RNA-dependent RNA polymerase (RdRp)

RdRp of SARS-CoV-2 is composed of NSP12 as the catalytic subunit and the NSP7–NSP8 complex as accessory subunits.16,17,18 RdRp is central to RNA transcription and viral replication, and may thus be an ideal target for anti-SARS-CoV-2 drugs (Fig. 2). The structural conformation of the SARS-CoV-2 RdRp complex is highly similar to that of SARS-CoV RdRp.17,19 NSP12 is classified into three domains: an N-terminal nidovirus RdRp-associated nucleotidyltransferase domain (residues 1–250), an interface region (residues 251–398), and the core RdRp domain (residues 399–932). NSP12 is formed by polymerase motifs A to G. These motifs are conserved in most RNA viruses.17 Studies of this RdRp domain have provided information on the role of these conserved motifs during RNA synthesis. Briefly, initial nucleotide recognition is mediated by positively charged Lys and Arg residues, which are located in motifs D and F of NSP12. The nucleotide flips into the active site through interaction with motifs A, B, and F to form a base pair with the template nucleotide, close to the active site. The incoming NTP forms a phosphodiester bond with the product RNA and after catalysis releases pyrophosphate. Then, the conformation of the active site immediately changes to an open state through a subtle rotation of motif A for the next nucleotide addition cycle.20,21,22 RdRp is the primary target of many existing antiviral nucleotide drugs. Based on its high conservation in diverse RNA viruses, repurposing of existing nucleotide drugs is an effective strategy that could shorten drug development time.18,19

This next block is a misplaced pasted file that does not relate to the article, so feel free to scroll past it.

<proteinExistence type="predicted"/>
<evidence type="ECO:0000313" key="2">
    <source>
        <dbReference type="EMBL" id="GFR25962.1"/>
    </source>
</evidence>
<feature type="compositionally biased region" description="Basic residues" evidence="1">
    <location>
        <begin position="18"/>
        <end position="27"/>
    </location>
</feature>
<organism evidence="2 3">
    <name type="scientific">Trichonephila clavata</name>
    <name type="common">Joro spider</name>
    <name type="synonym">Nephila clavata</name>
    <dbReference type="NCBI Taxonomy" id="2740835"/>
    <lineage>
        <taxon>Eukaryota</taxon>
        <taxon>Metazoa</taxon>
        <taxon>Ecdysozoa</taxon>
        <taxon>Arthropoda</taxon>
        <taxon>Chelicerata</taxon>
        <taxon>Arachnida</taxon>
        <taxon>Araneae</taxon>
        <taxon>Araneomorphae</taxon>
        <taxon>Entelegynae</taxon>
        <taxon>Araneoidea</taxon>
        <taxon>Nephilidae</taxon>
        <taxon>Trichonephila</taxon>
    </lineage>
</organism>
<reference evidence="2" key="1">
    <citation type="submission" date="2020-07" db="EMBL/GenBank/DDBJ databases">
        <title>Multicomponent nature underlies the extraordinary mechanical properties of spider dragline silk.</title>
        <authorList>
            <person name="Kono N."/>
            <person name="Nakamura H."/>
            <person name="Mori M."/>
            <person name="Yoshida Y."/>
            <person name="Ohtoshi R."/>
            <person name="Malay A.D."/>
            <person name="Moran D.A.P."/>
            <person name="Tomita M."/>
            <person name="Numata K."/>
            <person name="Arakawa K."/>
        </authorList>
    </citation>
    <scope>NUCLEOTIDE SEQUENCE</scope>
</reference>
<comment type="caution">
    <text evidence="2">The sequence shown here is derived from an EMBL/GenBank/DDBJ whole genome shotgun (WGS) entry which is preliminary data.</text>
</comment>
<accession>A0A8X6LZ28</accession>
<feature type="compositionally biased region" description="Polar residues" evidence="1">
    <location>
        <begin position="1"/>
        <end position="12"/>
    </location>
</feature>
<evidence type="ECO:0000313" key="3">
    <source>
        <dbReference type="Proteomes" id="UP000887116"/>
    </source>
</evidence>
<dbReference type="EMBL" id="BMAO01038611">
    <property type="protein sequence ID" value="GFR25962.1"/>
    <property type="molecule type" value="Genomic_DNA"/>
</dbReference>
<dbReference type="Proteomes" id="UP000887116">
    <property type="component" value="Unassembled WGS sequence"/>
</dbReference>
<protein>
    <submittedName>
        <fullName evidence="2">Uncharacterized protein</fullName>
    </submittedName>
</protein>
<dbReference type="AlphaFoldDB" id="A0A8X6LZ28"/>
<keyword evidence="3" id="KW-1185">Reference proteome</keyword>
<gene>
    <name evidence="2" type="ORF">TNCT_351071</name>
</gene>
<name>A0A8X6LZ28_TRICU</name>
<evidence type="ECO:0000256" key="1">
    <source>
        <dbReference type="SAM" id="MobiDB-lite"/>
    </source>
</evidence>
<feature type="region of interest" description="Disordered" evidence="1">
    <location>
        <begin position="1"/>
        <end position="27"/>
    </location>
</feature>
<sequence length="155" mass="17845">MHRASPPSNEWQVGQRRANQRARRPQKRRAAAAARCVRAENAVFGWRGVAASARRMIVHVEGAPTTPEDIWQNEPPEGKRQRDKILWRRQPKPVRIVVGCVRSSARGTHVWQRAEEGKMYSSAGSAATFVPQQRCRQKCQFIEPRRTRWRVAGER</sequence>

Fig. 2
figure 2

Lifecycle of SARS-CoV-2. The SARS-CoV-2 S protein recognizes the ACE2 receptor while being cleaved by the host proteases and entering into the target cells. Then, the gRNA is released and translated into pp1a and pplb, thereby being digested into the NSPs necessary for viral replication. Under the catalyzation of RdRp, new gRNAs are produced and encode the structural proteins to assemble the progeny virus

The possible antiviral mechanism of nucleotide drugs is threefold; they can act as mutagens, as obligate chain terminators, and as non-obligate chain terminators (Fig. 3).23,24 Mutagens incorporated into RNA strands can cause permanent mutations.25,26 Obligate terminators lacking a 3-OH group will terminate RNA extensions immediately, while non-obligate chain termination usually proceeds when a drug contains both a natural base and a 3-OH on the sugar but has a modified ribose skeleton that disrupts translocation.27,28

Fig. 3
figure 3

Antiviral mechanisms of nucleotide drugs. The triphosphate form of remdesivir acts as a non-obligate chain terminator to exert an inhibition effect (Protein Data Bank entries 7VB219). The active form of molnupiravir can be directly incorporated into RNA as a substrate instead of cytidine triphosphate (C) or uridine triphosphate (U), thereby leading to mutated RNA products (Protein Data Bank entry 7OZU38). The triphosphate form of AT-527 (AT-9010) incorporates at the 3′ end of the RNA product, causing termination of RNA synthesis (Protein Data Bank entry 7ED551)